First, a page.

In the annals of history, England’s King Henry VIII and his desire for an “heir male” should hardly have caused a ripple. However, because he was a powerful king, willing to lock horns with the religious authorities of his day, he ended up changing his country’s destiny, as well as that of Western Europe. It was Henry’s obstinate insistence to Pope Clement VII for an annulment that lit the fuse for the English Reformation.
Henry was married in 1509 at age 17 to Catherine of Aragon. The Spanish princess had formerly been married to Henry’s elder brother, Arthur, who had died in 1507, possibly of tuberculosis. Arthur was a sickly individual and Catherine ever maintained their marriage had never been consummated. Papal dispensation was obtained, clearing the way for a legal marriage between herself and Henry.
Henry was amenable to the match, but when he was crowned king in June, 1509, the pressure for Catherine to produce a male heir to the throne increased. Princess Mary, born in 1517, was the only one of Catherine’s children to live past infancy, but Henry, wanting to avoid the sort of civil war that landed his father, Henry VII on the English throne, wanted a prince. Also, Catherine was six years older than he and was beginning to look like the middle-aged woman she was becoming. Henry had a roving eye, to say the least, and he was ready for a new queen.
Sociable, outgoing and a ladies’ man, “bluff King Hal” as he was called, found himself ill-matched with a woman who cared little for the elaborate amusements of the English court. Henry had also become smitten with the dark, mysterious and intelligent Anne Boleyn. The idea of an annulment might have been fermenting in Henry’s brain before, but meeting Anne ripened it.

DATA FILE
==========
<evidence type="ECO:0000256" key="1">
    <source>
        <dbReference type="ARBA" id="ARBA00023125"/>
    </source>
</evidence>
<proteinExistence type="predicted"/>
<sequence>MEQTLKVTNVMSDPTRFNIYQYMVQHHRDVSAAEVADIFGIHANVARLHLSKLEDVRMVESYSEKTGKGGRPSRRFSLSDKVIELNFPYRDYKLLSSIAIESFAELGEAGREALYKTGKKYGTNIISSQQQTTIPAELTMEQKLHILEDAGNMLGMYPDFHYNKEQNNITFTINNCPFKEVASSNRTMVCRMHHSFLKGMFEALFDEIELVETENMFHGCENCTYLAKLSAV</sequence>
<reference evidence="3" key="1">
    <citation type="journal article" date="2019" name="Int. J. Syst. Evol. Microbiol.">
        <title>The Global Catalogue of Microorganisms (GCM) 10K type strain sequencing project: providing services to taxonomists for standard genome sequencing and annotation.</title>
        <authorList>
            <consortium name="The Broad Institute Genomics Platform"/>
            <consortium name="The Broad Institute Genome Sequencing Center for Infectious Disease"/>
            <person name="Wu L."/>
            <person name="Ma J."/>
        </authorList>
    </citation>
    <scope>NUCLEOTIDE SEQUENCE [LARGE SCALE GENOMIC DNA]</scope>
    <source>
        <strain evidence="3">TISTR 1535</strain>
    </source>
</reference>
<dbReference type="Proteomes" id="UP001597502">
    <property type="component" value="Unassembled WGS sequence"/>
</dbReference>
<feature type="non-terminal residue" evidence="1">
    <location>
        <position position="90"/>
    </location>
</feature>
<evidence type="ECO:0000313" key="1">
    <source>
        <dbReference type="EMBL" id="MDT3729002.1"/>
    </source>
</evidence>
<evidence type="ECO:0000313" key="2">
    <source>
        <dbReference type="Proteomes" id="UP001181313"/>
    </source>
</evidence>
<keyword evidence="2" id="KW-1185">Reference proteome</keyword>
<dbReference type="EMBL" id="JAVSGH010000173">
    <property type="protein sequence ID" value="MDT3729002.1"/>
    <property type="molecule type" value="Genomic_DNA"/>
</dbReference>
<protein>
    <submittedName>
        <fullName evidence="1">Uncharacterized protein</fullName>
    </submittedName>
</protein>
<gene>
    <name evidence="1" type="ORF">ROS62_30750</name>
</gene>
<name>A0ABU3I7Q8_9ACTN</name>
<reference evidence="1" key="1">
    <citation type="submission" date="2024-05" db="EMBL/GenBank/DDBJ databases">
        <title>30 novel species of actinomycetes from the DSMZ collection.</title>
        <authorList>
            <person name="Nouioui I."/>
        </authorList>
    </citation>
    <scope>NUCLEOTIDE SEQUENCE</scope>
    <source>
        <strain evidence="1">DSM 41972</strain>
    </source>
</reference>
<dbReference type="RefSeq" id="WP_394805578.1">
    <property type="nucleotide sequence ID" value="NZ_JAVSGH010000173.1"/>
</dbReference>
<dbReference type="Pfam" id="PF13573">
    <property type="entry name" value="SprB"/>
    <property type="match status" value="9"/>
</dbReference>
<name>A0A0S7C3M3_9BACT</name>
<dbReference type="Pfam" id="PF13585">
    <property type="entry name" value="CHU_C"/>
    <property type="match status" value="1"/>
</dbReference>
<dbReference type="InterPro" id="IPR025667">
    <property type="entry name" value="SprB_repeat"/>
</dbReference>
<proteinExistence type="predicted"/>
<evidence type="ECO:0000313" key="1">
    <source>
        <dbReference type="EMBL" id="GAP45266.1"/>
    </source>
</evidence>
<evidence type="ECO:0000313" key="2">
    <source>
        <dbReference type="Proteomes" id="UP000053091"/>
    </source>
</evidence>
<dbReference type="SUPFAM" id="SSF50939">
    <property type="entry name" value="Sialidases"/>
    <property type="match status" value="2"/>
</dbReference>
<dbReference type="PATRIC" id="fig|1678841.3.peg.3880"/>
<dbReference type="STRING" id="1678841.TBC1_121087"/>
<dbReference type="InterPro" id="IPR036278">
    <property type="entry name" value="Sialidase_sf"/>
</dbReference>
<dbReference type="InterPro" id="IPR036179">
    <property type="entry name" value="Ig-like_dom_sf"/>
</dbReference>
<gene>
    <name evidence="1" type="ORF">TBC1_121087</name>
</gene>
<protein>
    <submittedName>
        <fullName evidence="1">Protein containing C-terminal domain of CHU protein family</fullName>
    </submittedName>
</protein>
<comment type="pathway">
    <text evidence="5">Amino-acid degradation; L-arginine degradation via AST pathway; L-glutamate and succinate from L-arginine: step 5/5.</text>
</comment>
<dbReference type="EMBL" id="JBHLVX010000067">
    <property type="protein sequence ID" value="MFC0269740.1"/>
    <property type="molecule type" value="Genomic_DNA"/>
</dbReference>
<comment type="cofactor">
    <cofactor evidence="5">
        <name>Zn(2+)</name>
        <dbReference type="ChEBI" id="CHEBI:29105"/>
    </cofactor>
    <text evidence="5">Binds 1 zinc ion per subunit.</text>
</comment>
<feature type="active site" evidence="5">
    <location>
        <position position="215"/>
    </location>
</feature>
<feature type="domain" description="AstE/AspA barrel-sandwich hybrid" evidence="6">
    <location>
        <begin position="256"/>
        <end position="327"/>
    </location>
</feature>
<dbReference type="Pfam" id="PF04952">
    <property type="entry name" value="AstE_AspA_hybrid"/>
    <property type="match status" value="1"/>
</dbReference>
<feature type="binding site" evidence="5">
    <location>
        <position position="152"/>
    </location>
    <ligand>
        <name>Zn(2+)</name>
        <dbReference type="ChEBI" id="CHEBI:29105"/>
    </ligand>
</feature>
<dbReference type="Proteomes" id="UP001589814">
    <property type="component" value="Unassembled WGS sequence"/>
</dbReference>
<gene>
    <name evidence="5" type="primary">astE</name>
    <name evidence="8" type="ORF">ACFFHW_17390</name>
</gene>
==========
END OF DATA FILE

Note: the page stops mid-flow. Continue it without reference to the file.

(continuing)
The idea of being king by God’s divine will was still the popular view in Henry’s day, and he decided the lack of a male heir should be enough to get an annulment for his marriage to Catherine of Aragon. In his plea to Pope Clement VII, he stated that God had not blessed their marriage with a male child because it was not legal in God’s eyes. Therefore, it should be annulled.
Pope Clement took a less flexible view of the situation, however, since according to Canon Law, he could not annul a marriage based on a situation which had a papal dispensation of approval previously issued on it. Clement also worried about Catherine's nephew, Holy Roman Emperor Charles VI, whose troops had sacked Rome earlier and briefly taken the Pope prisoner. Annulling the marriage between Catherine and Henry might well bring Charles down on his head once again. But not annulling it would certainly anger Henry. He dithered about making a decision, so Henry made his own.
King Henry’s first action was to have papal legate and Chancellor Thomas, Cardinal Wolsey, stripped of his government office. At Anne’s urging, Henry then had Wolsey arrested for high treason, since she suspected him of delaying the annulment question with the Pope. Wolsey died on the way to London, a broken man. Parliament member Thomas Cromwell also rose in prominence at this time.
This man, and others like him in Parliament, who had Lutheran leanings and problems with the authority and widespread corruption of the Catholic Church, supported Henry in his quest for an annulment and in his marriage to Anne Boelyn. Eventually, in 1531, Henry, by means of virtual blackmail, bullied the clergy into supporting the King, not the Pope, as the Supreme Head and protector of the Church of England. Several Acts of Parliament followed, further establishing Henry’s authority as Supreme Head of the Church, including those declaring England a completely independent nation and that Henry’s Supreme Head status was not to be challenged by any foreign authority.